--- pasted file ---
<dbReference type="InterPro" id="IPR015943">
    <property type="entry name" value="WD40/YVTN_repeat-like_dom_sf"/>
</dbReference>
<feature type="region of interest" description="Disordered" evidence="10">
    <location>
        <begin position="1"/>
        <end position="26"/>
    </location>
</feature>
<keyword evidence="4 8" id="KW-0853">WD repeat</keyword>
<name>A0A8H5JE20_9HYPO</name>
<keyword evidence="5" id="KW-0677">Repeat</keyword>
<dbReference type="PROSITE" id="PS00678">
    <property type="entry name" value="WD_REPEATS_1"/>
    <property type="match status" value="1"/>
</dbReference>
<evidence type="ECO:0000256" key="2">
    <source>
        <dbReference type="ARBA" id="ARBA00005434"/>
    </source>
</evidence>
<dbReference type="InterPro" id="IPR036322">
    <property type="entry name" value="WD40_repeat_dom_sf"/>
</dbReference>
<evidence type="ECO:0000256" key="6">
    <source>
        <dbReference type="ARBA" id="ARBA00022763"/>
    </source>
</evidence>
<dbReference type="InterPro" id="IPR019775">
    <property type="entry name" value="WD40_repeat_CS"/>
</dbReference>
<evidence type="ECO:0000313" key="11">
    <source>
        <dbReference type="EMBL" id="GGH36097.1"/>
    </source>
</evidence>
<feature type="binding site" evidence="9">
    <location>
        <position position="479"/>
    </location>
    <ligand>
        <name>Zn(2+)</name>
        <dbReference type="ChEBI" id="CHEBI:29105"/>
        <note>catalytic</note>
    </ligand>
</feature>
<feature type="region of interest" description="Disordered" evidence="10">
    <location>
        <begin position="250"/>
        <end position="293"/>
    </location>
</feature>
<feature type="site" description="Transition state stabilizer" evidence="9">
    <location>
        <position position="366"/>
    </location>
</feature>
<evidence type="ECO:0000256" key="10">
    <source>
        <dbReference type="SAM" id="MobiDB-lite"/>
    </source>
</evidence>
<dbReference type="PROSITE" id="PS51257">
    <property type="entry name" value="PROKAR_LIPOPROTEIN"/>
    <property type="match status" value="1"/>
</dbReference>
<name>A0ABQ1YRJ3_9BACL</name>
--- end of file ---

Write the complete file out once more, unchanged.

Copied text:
<dbReference type="InterPro" id="IPR015943">
    <property type="entry name" value="WD40/YVTN_repeat-like_dom_sf"/>
</dbReference>
<feature type="region of interest" description="Disordered" evidence="10">
    <location>
        <begin position="1"/>
        <end position="26"/>
    </location>
</feature>
<keyword evidence="4 8" id="KW-0853">WD repeat</keyword>
<name>A0A8H5JE20_9HYPO</name>
<keyword evidence="5" id="KW-0677">Repeat</keyword>
<dbReference type="PROSITE" id="PS00678">
    <property type="entry name" value="WD_REPEATS_1"/>
    <property type="match status" value="1"/>
</dbReference>
<evidence type="ECO:0000256" key="2">
    <source>
        <dbReference type="ARBA" id="ARBA00005434"/>
    </source>
</evidence>
<dbReference type="InterPro" id="IPR036322">
    <property type="entry name" value="WD40_repeat_dom_sf"/>
</dbReference>
<evidence type="ECO:0000256" key="6">
    <source>
        <dbReference type="ARBA" id="ARBA00022763"/>
    </source>
</evidence>
<dbReference type="InterPro" id="IPR019775">
    <property type="entry name" value="WD40_repeat_CS"/>
</dbReference>
<evidence type="ECO:0000313" key="11">
    <source>
        <dbReference type="EMBL" id="GGH36097.1"/>
    </source>
</evidence>
<feature type="binding site" evidence="9">
    <location>
        <position position="479"/>
    </location>
    <ligand>
        <name>Zn(2+)</name>
        <dbReference type="ChEBI" id="CHEBI:29105"/>
        <note>catalytic</note>
    </ligand>
</feature>
<feature type="region of interest" description="Disordered" evidence="10">
    <location>
        <begin position="250"/>
        <end position="293"/>
    </location>
</feature>
<feature type="site" description="Transition state stabilizer" evidence="9">
    <location>
        <position position="366"/>
    </location>
</feature>
<evidence type="ECO:0000256" key="10">
    <source>
        <dbReference type="SAM" id="MobiDB-lite"/>
    </source>
</evidence>
<dbReference type="PROSITE" id="PS51257">
    <property type="entry name" value="PROKAR_LIPOPROTEIN"/>
    <property type="match status" value="1"/>
</dbReference>
<name>A0ABQ1YRJ3_9BACL</name>